Countries’ new climate plans should be seen as the floor rather than the ceiling. Low-carbon solutions will become increasingly affordable and accessible over time, allowing nations to gradually ratchet up their ambition.
international climate policy
The table is set for an ambitious and equitable agreement. All the ingredients are there for success. Will ministers grab this once-in-a-lifetime opportunity?
Just 10 years ago, many corporate executives wouldn’t even say the words “climate change.” Now, hundreds are taking action by setting internal prices on carbon, adopting science-based emissions targets and signing climate action pledges.
The glossary of terms guiding the discussion on long-term signals for emissions reductions in the COP21 climate negotiations is complicated, to say the least. Kelly Levin’s guide can help get everyone on the same page.
“Smart policies to address climate change will promote competitiveness and growth," Steer said, "something that private investors crave."
To really understand what each country’s climate plan means for national emissions—and to trust that they’re on track to meet it—you need clear and complete information. A new paper finds that eight top emitters could go further in creating transparent plans.
Deforestation continues to be recognized as a key source of greenhouse gas emissions that must be addressed as part of the overall package coming out of COP21.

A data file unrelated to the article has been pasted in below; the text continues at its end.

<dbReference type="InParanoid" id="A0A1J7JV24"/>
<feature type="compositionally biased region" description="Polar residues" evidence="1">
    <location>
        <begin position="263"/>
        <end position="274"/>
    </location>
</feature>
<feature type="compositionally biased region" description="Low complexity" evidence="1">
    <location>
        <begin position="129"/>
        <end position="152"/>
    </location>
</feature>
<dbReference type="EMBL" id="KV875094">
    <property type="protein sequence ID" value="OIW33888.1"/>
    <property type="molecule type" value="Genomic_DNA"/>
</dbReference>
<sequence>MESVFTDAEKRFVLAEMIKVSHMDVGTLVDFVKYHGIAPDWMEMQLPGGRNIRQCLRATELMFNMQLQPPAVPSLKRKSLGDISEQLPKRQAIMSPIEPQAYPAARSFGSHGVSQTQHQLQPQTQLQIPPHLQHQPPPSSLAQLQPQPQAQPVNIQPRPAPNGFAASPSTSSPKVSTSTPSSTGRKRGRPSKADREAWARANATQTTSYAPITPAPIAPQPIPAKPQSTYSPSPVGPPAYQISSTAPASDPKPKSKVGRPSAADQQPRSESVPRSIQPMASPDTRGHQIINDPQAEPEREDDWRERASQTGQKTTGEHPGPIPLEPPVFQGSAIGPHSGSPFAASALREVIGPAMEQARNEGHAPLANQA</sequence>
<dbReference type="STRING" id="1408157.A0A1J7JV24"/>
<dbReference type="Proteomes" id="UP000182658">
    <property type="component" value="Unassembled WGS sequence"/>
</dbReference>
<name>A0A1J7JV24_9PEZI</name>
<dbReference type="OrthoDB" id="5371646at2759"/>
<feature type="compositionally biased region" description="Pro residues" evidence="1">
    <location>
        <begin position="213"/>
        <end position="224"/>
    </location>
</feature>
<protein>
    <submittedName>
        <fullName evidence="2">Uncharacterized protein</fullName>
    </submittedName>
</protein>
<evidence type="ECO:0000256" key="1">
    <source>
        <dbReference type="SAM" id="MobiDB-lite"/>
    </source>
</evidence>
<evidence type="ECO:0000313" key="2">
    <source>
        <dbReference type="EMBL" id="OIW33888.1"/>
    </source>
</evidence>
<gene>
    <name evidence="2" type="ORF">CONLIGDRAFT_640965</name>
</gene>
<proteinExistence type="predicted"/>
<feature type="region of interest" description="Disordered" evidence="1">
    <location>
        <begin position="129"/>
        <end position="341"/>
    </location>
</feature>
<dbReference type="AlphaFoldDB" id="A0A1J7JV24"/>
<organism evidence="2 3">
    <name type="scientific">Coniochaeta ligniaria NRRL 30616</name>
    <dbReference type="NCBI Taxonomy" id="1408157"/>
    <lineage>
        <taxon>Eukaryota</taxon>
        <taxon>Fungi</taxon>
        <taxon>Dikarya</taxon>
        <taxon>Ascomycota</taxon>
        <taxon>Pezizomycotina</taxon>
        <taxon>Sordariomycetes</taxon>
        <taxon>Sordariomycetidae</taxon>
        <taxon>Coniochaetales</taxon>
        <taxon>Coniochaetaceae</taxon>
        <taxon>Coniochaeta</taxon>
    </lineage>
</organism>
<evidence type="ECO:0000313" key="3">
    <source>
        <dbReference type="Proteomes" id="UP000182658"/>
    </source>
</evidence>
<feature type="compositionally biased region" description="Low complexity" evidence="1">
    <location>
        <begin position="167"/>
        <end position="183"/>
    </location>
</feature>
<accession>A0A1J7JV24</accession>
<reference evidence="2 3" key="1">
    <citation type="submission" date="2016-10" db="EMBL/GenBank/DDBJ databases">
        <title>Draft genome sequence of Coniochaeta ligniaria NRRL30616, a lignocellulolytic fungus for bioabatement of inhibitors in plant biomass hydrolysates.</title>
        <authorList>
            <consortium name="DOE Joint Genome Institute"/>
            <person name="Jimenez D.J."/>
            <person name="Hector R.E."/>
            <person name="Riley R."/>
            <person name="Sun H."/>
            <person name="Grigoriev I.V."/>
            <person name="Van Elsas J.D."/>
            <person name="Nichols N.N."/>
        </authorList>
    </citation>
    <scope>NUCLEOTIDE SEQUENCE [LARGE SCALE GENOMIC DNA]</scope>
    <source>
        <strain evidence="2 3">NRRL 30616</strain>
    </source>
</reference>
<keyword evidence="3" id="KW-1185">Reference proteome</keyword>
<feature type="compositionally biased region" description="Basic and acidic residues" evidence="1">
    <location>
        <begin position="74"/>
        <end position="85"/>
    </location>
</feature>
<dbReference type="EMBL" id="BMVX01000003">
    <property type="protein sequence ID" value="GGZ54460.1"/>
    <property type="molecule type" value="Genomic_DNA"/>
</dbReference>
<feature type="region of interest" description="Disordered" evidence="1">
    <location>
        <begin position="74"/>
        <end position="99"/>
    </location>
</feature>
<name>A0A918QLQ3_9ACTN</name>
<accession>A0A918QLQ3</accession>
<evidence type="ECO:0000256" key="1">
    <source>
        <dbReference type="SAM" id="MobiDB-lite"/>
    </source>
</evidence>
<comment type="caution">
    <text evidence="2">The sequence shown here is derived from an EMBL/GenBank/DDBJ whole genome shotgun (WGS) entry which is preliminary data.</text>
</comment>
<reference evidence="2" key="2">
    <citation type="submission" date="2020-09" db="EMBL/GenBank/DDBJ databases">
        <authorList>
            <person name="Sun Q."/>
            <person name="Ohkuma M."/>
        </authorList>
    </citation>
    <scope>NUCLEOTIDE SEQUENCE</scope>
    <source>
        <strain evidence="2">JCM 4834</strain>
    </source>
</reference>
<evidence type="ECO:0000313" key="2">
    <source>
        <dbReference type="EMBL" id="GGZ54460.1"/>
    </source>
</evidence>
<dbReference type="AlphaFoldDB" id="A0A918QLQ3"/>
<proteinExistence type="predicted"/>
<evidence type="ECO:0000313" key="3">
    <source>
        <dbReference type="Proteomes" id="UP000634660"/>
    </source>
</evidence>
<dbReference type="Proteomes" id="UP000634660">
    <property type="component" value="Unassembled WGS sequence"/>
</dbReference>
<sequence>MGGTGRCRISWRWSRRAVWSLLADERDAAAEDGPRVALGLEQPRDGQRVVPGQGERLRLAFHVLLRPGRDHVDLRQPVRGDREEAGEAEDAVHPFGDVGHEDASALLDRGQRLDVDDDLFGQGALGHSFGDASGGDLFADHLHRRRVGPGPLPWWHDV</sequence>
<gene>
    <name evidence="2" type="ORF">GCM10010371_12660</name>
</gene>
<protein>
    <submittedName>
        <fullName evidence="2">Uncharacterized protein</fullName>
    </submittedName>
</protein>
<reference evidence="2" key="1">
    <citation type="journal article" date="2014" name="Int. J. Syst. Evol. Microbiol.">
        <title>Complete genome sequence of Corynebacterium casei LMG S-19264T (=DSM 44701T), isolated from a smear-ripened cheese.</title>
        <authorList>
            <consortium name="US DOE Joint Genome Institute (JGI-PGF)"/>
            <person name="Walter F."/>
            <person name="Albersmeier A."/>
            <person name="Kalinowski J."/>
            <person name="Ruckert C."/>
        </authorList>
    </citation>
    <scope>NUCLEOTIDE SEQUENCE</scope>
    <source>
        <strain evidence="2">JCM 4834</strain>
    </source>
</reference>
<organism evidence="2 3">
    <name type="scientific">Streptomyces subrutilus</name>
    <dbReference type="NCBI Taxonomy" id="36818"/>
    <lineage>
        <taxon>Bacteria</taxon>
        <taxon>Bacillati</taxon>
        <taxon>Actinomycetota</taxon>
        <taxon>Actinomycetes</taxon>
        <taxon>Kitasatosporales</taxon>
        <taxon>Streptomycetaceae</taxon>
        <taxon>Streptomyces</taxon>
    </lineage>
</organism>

Climate finance is essential for enabling developing countries to both reduce their greenhouse gas emissions and build resilience to the impacts of a warming world. Watch for six signs over the next two weeks to see how COP 21 makes progress in this area.
GFW Climate shows that between 2001 and 2013, greenhouse gas emissions from deforestation across the world’s tropical forests were larger than Russia’s annual emissions. And that's just one finding of many.
WASHINGTON (November 20, 2015)—On the opening day of COP21 in Paris, six heads of state from France, Chile, Ethiopia, Germany, Mexico and Canada, along with the leaders of the World Bank and International Monetary Fund called on countries and companies to put a price on carbon.